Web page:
The Many Types of Drug and Alcohol Treatment Available in Arizona

In regard to drug and alcohol treatment Arizona residents have numerous options, which is helpful since they can choose the one that resonates with them the best. They can choose Christian or spiritual environments, gender-specific communities, and inpatient or outpatient treatment. Within all of these options are other factors to consider as well.

A Standard Inpatient Program

A standard inpatient treatment program lasts for 30 days, including the time for detox. Addiction to certain kinds of drugs or very heavy chronic alcohol use typically requires medical detoxification for the person’s own safety. Withdrawal in these circumstances can be dangerous without medical supervision.

This is a relatively rigorous program with extensive one-on-one psychological counseling and group therapy. The participants’ schedules are kept full most of the time with activities that vary depending on the facility. Some facilities have 60-day or 90-day inpatient treatment options for clients who know they need more time in therapy. Continuing with counseling and group sessions is very valuable for them.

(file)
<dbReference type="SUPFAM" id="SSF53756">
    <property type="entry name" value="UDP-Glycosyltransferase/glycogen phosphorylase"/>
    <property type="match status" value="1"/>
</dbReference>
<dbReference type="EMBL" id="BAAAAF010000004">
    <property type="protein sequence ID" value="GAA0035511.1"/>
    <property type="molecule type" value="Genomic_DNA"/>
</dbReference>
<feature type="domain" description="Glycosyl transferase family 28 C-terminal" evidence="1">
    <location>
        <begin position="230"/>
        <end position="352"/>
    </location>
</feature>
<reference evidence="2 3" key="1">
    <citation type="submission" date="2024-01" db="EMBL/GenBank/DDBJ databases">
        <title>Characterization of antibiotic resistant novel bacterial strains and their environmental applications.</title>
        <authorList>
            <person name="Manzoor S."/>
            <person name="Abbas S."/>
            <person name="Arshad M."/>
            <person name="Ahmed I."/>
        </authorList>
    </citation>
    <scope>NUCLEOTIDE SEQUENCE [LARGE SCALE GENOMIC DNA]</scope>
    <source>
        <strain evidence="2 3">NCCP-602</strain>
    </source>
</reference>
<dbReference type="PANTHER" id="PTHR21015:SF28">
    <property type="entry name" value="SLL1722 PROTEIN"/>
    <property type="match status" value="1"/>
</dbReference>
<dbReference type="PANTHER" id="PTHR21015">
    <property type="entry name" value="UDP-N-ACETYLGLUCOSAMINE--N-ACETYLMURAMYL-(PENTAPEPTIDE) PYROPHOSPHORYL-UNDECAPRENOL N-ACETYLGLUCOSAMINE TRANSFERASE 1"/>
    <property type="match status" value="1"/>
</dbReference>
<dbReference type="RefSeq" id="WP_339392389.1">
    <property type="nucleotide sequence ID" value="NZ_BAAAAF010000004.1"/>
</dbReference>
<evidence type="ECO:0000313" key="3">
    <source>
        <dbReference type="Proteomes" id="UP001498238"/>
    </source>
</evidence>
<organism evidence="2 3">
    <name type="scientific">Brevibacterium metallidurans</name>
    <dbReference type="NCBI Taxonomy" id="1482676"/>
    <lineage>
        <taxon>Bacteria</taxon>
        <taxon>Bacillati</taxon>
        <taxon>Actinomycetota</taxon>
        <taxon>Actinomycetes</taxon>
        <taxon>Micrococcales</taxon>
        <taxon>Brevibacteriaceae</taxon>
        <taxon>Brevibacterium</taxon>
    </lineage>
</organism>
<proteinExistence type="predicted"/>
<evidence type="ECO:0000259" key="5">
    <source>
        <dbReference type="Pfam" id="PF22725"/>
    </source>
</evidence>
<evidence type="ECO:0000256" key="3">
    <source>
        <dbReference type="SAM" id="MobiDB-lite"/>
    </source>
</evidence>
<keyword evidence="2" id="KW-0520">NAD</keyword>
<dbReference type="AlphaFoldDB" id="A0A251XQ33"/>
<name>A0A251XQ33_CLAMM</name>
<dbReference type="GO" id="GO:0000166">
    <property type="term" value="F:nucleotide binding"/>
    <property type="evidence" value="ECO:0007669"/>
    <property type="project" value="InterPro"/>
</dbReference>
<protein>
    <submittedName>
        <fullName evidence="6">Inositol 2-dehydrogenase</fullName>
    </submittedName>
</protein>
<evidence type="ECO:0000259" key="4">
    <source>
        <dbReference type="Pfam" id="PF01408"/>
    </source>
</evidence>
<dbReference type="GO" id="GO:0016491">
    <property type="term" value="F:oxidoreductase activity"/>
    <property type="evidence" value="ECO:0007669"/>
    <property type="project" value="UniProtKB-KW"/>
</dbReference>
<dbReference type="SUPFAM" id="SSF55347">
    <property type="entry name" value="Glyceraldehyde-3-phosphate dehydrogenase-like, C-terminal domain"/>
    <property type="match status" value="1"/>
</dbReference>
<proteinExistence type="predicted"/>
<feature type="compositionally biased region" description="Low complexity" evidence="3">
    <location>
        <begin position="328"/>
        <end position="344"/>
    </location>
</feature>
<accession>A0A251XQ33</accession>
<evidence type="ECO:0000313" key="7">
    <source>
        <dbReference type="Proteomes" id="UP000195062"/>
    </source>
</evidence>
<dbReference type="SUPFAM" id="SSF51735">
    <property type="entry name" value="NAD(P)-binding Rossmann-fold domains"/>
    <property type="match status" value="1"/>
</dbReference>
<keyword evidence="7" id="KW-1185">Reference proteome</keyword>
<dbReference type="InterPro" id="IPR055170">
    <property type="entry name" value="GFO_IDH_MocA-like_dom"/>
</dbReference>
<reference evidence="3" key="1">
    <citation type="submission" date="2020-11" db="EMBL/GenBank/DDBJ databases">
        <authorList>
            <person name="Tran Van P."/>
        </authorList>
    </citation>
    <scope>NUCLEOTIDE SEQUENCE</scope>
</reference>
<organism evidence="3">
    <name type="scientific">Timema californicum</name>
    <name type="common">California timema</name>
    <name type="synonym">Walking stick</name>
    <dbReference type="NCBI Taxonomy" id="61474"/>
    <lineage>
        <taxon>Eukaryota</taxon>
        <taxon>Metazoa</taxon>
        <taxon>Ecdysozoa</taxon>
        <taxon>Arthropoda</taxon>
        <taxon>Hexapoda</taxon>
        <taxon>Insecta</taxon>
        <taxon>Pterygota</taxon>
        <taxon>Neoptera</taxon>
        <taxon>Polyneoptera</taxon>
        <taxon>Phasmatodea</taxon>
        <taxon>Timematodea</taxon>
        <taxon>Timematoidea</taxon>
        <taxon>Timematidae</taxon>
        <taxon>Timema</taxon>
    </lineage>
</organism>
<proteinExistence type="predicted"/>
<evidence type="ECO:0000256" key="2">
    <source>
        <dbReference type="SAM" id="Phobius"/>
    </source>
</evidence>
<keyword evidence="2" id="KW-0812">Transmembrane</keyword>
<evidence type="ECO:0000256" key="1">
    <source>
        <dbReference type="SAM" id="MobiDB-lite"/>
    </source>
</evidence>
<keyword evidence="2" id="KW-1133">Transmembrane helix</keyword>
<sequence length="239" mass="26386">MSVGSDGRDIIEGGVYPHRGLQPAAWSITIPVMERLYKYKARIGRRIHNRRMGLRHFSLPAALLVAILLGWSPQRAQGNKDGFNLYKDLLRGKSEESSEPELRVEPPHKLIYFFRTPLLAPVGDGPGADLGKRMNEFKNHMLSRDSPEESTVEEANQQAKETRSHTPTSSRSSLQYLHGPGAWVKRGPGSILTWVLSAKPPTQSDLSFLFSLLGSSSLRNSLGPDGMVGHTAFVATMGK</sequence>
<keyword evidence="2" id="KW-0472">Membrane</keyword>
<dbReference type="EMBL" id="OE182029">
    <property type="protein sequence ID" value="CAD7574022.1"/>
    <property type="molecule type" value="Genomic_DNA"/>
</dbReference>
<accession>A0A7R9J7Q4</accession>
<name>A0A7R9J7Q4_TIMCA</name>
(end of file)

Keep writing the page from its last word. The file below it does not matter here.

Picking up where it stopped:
Residential Treatment

Residential treatment is a longer-term option, commonly lasting three to six months. Some centers allow participants to stay even longer. These programs are designed for individuals who understand that they will probably not be able to be successful in recovery without more practice in a supportive environment. Going to work or school while being able to return to this community during free time helps them gradually make the transition to the “real world.”

Outpatient Care

People also have the option to sign up for outpatient treatment if they want or need to continue living at home during the initial part of their recovery. This may be suitable if they have a supportive structure of friends and family. It may be the only possibility if this individual’s full-time income is needed or there is primary responsibility for caring for children.


Ongoing aftercare is increasingly seen as valuable for recovering addicts. There is debate about whether addiction is an actual disease, but it may help to view it that way in regard to aftercare in the form of counseling, evaluation and adjustments. It might be considered similar to high blood pressure or a thyroid disorder, in which ongoing treatment and evaluation is essential.